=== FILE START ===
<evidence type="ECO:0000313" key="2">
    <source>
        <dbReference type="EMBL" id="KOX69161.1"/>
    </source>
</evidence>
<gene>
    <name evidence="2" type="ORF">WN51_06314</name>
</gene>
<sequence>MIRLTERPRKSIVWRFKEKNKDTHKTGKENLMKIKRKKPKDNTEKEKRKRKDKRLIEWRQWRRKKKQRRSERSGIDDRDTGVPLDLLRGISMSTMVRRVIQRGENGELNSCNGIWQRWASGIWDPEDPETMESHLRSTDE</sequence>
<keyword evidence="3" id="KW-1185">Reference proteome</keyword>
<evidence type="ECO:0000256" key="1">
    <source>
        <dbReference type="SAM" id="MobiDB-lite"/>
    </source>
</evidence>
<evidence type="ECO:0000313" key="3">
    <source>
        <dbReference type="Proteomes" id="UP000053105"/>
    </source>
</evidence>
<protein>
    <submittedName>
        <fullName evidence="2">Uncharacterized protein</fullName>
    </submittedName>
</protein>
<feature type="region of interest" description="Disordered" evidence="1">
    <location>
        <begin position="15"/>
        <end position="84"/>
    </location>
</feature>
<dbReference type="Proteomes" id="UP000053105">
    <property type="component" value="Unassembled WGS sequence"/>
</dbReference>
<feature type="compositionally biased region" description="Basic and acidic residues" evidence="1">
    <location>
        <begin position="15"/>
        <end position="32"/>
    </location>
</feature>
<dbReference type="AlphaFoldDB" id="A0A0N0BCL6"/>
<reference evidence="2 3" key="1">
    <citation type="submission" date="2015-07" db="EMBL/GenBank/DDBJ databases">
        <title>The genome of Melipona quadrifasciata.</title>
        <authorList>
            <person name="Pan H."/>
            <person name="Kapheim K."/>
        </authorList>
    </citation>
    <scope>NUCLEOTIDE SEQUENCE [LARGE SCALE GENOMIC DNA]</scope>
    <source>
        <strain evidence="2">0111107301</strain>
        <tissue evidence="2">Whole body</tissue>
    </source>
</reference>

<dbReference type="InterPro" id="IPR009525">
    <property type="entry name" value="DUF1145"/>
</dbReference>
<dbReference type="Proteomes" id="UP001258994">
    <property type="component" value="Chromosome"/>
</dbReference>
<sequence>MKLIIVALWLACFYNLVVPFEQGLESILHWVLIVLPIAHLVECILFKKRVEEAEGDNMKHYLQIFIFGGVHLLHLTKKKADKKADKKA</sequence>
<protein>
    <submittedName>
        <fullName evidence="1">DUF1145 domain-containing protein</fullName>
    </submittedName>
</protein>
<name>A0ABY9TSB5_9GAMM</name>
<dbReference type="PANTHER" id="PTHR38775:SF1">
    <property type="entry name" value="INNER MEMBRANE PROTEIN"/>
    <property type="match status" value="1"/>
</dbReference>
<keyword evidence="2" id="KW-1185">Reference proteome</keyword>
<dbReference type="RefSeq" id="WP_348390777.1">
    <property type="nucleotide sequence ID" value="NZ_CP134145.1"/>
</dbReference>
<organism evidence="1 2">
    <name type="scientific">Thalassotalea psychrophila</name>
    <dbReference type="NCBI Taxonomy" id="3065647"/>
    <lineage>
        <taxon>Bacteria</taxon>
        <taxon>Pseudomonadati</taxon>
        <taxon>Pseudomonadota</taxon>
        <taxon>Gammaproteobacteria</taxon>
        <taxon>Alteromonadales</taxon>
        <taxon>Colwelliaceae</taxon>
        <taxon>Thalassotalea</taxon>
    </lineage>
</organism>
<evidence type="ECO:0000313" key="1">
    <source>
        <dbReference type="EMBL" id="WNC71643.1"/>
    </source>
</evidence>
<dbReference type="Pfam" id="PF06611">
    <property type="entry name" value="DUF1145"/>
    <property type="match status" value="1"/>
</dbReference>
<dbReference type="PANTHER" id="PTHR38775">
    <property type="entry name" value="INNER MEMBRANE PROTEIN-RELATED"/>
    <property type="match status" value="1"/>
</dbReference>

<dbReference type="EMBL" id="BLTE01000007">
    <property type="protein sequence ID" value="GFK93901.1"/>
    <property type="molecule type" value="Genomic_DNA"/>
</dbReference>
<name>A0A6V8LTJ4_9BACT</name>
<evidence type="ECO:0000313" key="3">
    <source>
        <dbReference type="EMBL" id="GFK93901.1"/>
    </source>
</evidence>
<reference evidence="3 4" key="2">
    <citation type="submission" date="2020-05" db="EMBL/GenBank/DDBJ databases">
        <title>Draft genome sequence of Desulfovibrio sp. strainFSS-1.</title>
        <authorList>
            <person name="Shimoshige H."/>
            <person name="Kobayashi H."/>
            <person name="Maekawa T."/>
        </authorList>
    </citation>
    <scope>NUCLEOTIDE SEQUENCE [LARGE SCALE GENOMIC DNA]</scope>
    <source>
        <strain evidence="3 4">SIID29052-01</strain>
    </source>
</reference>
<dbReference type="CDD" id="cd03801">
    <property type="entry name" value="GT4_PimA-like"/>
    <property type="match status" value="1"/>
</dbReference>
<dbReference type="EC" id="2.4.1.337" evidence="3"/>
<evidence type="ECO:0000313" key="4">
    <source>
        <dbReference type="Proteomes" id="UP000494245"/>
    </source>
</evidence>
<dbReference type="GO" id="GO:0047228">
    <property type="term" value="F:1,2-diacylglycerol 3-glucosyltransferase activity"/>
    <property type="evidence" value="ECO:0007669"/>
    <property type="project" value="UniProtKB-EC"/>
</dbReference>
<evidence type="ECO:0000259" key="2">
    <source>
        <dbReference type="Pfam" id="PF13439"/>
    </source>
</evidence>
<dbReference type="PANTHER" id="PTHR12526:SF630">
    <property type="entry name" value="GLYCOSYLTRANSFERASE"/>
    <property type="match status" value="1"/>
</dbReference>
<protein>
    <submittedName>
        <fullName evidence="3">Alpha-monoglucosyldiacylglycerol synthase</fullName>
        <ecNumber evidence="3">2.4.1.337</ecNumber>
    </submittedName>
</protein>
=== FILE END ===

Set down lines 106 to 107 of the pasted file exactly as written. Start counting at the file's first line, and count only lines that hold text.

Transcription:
</dbReference>
<name>A0A6V8LTJ4_9BACT</name>